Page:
Reviews for Martin Luther King Jr. And The March on Washington

Library Media Connection Reviews 2013 August/September
Each book in this series focuses on the contribution that a person or group made to the civil rights movement. The graphic section explains their story in a way that lets the reader know the thoughts of the people at the time and the hardships that they endured. Most of the stories also explain how the participants changed over time. Every book has pages that give background and include primary source pictures. Glossary. Table of Contents. Index. Janet Luch, Educational Reviewer & Adjunct Instructor SUNY New Paltz, Touro College, University of Phoenix Online, Visiting Professor DeVry University [Editor's Note: Available in e-book format.] RECOMMENDED Copyright 2012 Linworth Publishing, Inc.

School Library Journal Reviews 2012 November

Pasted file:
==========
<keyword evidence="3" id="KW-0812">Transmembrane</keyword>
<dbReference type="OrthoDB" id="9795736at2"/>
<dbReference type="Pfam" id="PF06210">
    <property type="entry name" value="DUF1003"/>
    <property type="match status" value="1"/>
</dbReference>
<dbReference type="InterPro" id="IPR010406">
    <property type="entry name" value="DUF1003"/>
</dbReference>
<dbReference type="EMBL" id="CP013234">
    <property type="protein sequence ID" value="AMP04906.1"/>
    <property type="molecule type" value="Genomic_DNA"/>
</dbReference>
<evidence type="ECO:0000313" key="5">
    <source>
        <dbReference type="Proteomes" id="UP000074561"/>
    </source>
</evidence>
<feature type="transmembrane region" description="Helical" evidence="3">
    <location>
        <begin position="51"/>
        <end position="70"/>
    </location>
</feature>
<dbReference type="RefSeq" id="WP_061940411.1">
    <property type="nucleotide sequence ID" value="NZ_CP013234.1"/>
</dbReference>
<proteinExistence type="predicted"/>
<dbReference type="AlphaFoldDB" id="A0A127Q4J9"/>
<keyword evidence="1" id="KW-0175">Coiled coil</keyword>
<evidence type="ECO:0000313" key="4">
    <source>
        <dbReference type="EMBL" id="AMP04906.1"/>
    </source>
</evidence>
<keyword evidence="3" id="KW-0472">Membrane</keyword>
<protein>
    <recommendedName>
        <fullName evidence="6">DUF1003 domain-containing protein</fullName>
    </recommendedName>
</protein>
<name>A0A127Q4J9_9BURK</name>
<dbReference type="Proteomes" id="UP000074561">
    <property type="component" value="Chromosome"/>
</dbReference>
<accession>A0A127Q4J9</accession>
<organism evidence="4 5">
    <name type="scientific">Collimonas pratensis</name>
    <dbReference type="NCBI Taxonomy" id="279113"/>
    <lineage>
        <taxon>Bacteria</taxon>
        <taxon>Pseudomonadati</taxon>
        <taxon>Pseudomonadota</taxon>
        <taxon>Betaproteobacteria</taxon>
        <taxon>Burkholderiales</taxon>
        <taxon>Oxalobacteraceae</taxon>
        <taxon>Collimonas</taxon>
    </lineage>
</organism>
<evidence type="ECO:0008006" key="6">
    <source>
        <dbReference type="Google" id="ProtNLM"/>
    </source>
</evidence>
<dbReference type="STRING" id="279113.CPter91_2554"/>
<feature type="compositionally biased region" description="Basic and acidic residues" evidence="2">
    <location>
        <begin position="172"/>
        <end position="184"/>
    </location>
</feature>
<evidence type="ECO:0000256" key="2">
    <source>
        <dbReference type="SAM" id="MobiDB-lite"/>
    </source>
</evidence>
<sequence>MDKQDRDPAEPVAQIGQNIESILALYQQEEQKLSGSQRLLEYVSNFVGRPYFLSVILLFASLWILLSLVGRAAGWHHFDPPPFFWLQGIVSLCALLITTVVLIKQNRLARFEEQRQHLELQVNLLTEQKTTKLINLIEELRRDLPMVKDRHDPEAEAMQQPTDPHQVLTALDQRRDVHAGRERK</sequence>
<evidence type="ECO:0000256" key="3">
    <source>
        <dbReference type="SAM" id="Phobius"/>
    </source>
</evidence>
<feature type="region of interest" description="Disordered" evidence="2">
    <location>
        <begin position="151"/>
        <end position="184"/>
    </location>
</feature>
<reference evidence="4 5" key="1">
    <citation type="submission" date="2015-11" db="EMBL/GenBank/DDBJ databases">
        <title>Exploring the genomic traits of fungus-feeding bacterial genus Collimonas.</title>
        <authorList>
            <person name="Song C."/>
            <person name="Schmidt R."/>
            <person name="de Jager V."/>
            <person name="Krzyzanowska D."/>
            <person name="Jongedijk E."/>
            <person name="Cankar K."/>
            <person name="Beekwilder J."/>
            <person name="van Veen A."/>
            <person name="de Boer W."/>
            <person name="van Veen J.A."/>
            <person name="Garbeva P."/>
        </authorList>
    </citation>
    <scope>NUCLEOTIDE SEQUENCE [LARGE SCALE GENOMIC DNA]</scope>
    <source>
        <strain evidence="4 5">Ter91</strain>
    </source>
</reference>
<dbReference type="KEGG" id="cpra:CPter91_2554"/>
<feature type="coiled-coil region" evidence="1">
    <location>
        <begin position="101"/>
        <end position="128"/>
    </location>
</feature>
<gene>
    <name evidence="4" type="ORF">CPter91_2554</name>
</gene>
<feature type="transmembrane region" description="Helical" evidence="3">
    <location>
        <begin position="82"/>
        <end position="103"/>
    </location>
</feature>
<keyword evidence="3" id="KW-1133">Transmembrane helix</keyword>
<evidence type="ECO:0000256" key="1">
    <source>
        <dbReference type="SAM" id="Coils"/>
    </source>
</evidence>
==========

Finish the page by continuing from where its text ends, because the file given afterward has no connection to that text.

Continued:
Gr 3-5--Focusing on action and drama, these titles highlight the lives of Civil Rights heroes. The author makes effective use of the graphic-novel format. At times, the illustrations are realistic enough to border on photo-realism. Each volume begins and ends with pages of narrative information and photos. The texts of the comic-style sections are easy to follow. Dialogue appears in white speech bubbles, while explanations and background information are presented in gray boxes. Shifting visual perspectives add interest. One vantage point is looking over Lincoln's massive stone shoulder while Martin Luther King, Jr. addresses a crowd from the steps of the Lincoln Memorial. Another panel shows the contemplative face of Rosa Parks looking out a bus window, street signs reflecting on the glass. Unfortunately, sources are not cited. Still, these titles offer an exciting look at important history in an appealing format.

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